Much of alcohol's benefit to heart health has to do with how it increases HDL "good" cholesterol levels. Here, we uncork the what, how, and how much of alcohol for heart health.
What’s your poison? At the right serving size, it may not be poison at all. While red wine is most closely tied to heart health
, other types of alcohol can provide the same benefits.
The best-documented mechanism for alcohol’s preventive power, according to Cleveland Clinic heart specialists Steven Nissen, MD, and Marc Gillinov, MD, authors of HEART 411: The Only Guide to Heart Health You’ll Ever Need
, is the way it changes cholesterol, specifically HDL, the “good” kind.
Drs. Nissen and Gillinov write that moderate alcohol consumption, defined as a drink per day for women and two per day for men, can raise HDL cholesterol
by roughly 12 percent. An increase in of that level, they write, is similar to the effects of an aerobic exercise program.
So is a drink after work just as good for you as a trip to the gym? Maybe not exactly
the same — but close enough to consider alcohol part of heart-healthy lifestyle, they say.
Additionally, alcohol blocks the oxidation of LDL, which prevents fatty plaques from forming in the arteries. Research shows that alcohol may also avert blood clotting (and the heart attacks
they cause) by thinning the blood, and stopping platelets and certain proteins that cause the blood to clot.
Nissen and Gillinov both prefer red wine. They say their bias has more do to with taste, but studies point to red wine’s benefits over other types of alcohol: polyphenols. They're compounds with antioxidant properties that can prevent blood clots, too. You may have heard of the most-studied polyphenol, resveratrol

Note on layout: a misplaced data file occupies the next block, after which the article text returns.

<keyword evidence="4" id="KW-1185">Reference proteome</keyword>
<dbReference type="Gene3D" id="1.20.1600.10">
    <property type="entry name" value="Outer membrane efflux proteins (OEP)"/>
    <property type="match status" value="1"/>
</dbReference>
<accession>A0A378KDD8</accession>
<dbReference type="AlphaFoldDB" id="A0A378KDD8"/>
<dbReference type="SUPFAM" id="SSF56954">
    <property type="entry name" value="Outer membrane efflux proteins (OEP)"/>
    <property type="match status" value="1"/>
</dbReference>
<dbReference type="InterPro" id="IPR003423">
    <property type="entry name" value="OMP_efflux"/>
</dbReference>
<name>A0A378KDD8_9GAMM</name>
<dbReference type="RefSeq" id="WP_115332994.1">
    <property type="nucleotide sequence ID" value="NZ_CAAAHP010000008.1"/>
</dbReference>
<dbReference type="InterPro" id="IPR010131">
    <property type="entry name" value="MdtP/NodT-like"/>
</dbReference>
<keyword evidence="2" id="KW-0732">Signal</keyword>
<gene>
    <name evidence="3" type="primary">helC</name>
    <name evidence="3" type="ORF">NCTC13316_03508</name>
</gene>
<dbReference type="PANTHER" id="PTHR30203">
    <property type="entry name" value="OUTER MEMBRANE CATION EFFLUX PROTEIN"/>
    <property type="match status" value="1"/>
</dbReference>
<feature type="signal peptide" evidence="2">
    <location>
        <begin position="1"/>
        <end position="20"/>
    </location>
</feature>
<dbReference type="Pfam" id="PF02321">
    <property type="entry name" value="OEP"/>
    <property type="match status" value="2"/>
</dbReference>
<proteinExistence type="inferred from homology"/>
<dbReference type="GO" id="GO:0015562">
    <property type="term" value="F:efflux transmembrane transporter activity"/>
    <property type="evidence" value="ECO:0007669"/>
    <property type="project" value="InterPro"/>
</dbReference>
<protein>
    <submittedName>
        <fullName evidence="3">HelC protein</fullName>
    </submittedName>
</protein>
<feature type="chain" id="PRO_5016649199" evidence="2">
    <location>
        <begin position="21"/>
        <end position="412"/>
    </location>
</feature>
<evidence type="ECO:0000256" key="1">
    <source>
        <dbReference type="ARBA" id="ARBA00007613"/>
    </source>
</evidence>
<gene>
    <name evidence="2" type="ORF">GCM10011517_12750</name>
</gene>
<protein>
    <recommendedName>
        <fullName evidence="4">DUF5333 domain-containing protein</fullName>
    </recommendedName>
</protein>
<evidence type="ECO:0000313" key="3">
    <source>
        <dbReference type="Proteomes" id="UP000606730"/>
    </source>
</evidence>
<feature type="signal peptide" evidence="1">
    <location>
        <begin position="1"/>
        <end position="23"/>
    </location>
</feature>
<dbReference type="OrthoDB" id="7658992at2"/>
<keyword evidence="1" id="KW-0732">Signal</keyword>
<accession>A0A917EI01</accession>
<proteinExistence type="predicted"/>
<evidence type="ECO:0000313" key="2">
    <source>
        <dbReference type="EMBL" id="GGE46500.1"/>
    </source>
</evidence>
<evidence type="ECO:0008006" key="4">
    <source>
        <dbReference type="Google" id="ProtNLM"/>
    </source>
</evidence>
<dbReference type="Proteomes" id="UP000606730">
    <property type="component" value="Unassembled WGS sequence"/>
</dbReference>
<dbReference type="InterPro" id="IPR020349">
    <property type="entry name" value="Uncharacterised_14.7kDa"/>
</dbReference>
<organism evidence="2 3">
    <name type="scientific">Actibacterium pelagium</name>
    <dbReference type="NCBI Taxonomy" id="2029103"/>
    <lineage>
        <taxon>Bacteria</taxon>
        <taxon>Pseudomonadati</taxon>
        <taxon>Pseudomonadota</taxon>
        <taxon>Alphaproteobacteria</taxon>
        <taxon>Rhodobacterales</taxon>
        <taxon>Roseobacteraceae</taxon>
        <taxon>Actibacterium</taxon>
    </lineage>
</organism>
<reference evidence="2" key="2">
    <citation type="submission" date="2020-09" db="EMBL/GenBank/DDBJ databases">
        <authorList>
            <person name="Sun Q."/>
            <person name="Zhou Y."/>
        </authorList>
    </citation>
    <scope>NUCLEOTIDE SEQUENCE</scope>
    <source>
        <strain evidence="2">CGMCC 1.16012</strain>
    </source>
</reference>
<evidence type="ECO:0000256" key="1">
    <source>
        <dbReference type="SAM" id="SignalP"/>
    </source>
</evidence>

If a rich cabernet or merlot isn’t your thing, sipping on white wine, beer
, or other spirits at the same level of moderation can have similar effects on HDL cholesterol and blood clotting. How Does Your Glass Measure Up?
Watch that heavy hand when pouring a drink. The amount of alcohol consumed is crucial to its benefits, so make sure you’re not exceeding the recommended amount. Nissen and Gillinov cite research that defines a single drink as: one and a half ounces of liquor, five ounces of wine, or 12 ounces of beer. They also point out that older drinkers
may not be able to metabolize alcohol as well as someone in middle age. For people in their seventies and eighties, they advise no more than one drink per day. How Exactly Does Alcohol Protect Your Heart? - High Cholesterol Center - Everyday Health